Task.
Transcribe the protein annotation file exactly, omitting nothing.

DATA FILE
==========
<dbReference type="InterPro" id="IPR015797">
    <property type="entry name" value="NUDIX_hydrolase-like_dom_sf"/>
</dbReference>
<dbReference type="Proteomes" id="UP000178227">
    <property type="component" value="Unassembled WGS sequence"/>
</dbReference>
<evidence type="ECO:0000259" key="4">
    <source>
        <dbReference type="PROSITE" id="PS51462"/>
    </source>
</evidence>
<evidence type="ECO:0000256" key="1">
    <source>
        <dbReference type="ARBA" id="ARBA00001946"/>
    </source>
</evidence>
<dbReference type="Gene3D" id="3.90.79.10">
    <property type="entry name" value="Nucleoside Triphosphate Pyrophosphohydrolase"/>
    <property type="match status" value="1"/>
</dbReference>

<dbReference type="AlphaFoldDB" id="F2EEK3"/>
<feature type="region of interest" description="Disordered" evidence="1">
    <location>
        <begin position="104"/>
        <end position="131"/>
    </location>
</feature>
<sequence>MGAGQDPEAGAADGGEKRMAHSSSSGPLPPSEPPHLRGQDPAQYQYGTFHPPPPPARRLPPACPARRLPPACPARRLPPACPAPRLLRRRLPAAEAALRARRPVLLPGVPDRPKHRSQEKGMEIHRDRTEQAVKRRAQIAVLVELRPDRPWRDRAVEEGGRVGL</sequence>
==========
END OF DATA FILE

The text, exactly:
<dbReference type="InterPro" id="IPR015797">
    <property type="entry name" value="NUDIX_hydrolase-like_dom_sf"/>
</dbReference>
<dbReference type="Proteomes" id="UP000178227">
    <property type="component" value="Unassembled WGS sequence"/>
</dbReference>
<evidence type="ECO:0000259" key="4">
    <source>
        <dbReference type="PROSITE" id="PS51462"/>
    </source>
</evidence>
<evidence type="ECO:0000256" key="1">
    <source>
        <dbReference type="ARBA" id="ARBA00001946"/>
    </source>
</evidence>
<dbReference type="Gene3D" id="3.90.79.10">
    <property type="entry name" value="Nucleoside Triphosphate Pyrophosphohydrolase"/>
    <property type="match status" value="1"/>
</dbReference>

<dbReference type="AlphaFoldDB" id="F2EEK3"/>
<feature type="region of interest" description="Disordered" evidence="1">
    <location>
        <begin position="104"/>
        <end position="131"/>
    </location>
</feature>
<sequence>MGAGQDPEAGAADGGEKRMAHSSSSGPLPPSEPPHLRGQDPAQYQYGTFHPPPPPARRLPPACPARRLPPACPARRLPPACPAPRLLRRRLPAAEAALRARRPVLLPGVPDRPKHRSQEKGMEIHRDRTEQAVKRRAQIAVLVELRPDRPWRDRAVEEGGRVGL</sequence>